The buses that run up and down 14th Street NW (the 52, 53, 54) are among the most popular in DC. 14th Street has grown tremendously in population and in number of businesses, but faster bus service hasn’t followed even though there’s a great idea on the table. With your help, that can change!
What’s the problem? What’s the best solution?
There are two major problems with 14th Street bus service: there isn’t enough service and the existing service is slow.
Riders sometimes has to wait 20 minutes or more for a bus during rush hour and much longer during other non-peak time. That shouldn’t happen in a major city anywhere, and especially not in a key artery with tens of thousands of residents and nearly 14,000 businesses.
When the buses do arrive, they tend to take a long time to get where they’re going. The 52, 53, and 54 buses stop a lot— nearly every block for stretches. Combined with congestion, signal timing, and stop location, this makes them much slower than they could be.
A few years ago, WMATA and DDOT studied these issues and recommended a new bus line, the MetroExtra 59, to help solve the problems. The line would provide limited-stop service (which non-transit planners call an express buses).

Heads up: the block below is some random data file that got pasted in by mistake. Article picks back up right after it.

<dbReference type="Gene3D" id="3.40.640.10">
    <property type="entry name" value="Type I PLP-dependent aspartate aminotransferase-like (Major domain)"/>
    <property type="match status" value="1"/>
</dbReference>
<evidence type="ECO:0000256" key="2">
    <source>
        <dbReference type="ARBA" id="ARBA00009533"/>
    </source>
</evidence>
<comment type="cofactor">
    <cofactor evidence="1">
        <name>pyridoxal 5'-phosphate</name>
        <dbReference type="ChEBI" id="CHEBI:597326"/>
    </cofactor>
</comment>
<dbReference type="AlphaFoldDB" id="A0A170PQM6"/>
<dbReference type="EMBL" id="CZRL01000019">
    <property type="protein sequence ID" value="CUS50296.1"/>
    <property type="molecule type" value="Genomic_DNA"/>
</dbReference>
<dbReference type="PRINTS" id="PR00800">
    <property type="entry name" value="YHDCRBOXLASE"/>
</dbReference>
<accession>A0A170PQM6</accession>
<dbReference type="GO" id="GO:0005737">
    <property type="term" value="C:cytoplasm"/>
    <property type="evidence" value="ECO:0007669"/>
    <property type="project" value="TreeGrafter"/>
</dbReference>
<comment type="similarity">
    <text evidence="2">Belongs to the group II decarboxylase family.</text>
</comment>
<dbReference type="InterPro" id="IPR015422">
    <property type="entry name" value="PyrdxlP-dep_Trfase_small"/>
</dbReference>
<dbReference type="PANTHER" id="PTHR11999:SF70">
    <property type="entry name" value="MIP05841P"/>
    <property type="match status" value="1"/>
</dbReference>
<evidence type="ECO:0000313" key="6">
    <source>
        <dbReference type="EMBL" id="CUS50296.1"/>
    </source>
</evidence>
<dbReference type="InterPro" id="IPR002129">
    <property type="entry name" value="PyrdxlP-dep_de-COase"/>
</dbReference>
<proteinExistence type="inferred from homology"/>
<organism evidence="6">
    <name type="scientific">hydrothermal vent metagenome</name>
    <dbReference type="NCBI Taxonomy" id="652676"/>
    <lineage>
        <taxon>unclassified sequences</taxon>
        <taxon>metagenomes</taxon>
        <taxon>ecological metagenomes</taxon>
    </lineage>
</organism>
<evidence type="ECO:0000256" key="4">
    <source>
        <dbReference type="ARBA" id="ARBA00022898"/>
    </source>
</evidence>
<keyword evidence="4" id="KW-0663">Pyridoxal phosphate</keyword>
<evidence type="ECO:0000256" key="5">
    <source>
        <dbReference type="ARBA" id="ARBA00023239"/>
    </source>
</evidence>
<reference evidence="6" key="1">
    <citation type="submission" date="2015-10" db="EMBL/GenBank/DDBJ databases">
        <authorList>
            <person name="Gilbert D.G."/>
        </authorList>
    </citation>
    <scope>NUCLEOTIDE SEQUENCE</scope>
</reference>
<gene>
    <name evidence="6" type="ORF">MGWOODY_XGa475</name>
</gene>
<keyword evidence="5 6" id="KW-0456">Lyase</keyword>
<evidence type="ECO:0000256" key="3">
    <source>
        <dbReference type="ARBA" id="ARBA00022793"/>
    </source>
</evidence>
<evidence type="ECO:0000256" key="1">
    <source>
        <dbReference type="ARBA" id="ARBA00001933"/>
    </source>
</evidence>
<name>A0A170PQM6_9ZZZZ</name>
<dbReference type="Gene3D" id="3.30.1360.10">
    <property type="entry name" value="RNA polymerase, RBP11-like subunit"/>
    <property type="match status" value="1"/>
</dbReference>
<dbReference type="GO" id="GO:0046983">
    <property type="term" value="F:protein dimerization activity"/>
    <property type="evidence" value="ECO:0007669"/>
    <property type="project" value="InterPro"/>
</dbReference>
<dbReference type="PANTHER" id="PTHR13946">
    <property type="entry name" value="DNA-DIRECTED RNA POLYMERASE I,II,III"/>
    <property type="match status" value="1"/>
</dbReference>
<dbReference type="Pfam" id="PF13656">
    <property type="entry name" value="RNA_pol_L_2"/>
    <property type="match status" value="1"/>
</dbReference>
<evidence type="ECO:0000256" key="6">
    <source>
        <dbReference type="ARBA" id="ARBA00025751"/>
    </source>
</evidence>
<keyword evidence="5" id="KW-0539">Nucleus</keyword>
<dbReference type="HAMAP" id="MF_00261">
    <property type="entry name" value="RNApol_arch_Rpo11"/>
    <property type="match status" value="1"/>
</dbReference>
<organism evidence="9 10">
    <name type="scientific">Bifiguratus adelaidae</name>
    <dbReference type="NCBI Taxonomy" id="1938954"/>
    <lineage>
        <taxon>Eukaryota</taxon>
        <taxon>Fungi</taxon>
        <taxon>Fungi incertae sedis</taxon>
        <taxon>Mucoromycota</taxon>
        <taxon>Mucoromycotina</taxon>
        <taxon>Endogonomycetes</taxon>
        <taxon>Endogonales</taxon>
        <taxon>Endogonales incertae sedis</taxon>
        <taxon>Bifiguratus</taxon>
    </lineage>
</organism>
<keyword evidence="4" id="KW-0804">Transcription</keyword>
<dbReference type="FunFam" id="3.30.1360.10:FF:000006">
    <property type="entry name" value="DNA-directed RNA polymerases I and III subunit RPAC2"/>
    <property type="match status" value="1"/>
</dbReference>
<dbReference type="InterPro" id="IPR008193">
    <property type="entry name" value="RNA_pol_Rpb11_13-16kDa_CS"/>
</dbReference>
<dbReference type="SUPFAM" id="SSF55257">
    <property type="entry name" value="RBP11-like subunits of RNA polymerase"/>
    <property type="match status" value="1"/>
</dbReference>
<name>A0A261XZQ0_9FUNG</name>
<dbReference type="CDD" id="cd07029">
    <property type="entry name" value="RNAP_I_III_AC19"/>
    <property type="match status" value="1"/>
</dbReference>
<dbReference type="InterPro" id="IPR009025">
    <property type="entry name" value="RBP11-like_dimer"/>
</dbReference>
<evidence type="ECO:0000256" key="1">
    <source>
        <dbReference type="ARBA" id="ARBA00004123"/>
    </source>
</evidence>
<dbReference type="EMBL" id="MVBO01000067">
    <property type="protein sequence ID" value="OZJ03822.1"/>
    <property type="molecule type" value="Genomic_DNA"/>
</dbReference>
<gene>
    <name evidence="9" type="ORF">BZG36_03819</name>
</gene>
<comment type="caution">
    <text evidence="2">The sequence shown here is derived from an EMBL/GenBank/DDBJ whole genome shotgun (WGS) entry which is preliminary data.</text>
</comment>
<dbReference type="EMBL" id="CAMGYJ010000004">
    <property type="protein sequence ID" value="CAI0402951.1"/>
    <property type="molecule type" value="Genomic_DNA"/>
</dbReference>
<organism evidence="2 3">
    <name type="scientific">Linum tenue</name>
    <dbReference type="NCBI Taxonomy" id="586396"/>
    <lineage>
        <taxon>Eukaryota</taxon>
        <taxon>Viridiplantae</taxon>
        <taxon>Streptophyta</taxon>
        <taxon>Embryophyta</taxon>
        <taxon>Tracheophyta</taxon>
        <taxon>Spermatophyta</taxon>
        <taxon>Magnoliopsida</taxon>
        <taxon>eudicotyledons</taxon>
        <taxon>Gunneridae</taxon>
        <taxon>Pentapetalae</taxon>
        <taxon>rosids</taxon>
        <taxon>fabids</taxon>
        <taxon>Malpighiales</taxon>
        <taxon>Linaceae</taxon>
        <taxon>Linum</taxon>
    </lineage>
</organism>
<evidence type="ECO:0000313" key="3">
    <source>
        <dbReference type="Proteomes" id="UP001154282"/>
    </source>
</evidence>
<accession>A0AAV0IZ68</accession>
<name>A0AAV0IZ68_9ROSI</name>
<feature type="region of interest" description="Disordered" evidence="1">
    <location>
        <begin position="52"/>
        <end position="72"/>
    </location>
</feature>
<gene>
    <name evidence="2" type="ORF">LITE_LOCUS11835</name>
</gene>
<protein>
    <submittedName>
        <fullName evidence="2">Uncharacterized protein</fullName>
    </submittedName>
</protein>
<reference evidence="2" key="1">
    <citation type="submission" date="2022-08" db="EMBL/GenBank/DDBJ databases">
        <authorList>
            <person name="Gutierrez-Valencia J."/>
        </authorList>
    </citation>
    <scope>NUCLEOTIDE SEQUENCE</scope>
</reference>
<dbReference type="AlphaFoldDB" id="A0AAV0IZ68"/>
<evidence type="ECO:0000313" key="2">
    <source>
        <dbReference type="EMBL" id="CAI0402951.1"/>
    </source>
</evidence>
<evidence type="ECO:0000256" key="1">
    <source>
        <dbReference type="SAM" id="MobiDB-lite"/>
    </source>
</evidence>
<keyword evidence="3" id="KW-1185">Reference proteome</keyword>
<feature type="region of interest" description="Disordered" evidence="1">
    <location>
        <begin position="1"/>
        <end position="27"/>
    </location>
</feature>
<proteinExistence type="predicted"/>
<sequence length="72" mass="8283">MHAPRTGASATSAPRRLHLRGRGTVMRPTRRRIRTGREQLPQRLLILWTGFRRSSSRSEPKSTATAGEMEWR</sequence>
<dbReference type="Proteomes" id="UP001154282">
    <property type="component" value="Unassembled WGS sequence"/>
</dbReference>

The 59 would begin as a rush-hour service and if successful would run more often. The 59 bus won’t solve all the problems but, as we have learned with other similar routes (the G9, S9, and 79, for instance), adding this kind of service makes a big positive impact. It would get people where they are going faster and would reduce wait times for everyone.
If it’s such a good idea, why hasn’t this happened yet?
The biggest roadblock to 59 bus service is funding: In the five years since the plan was proposed, it hasn’t ever had champions who fought successfully to get it included in the budget.
The good news is that there is no opposition. In fact, many DC Councilmembers have already come out supporting the route, including Councilmembers Brianne Nadeau, Brandon Todd, Robert White, David Grosso, Elissa Silverman, and Charles Allen. Mayor Muriel Bowser has said she’s open to the idea. Also, several ANCs have already endorsed the plan.
When will the city decide whether to add the 59?
The Mayor’s team takes feedback from various city agencies and will work during February and early March to prepare a draft budget for the council in late March. The key decisions about whether to include the 59 in that draft will happen soon.
That means now is the perfect time to weigh in encouraging the mayor to include 59 funding in her budget proposal. Inclusion in the mayor’s proposal is the avenue with the highest likelihood of eventual success.
What can I do?
Momentum for this idea is building, but key city leaders have yet to take a formal position. We need to show them that this is important to residents, businesses, and community organizations.
Sign the petition. It’ll take less than 30 seconds!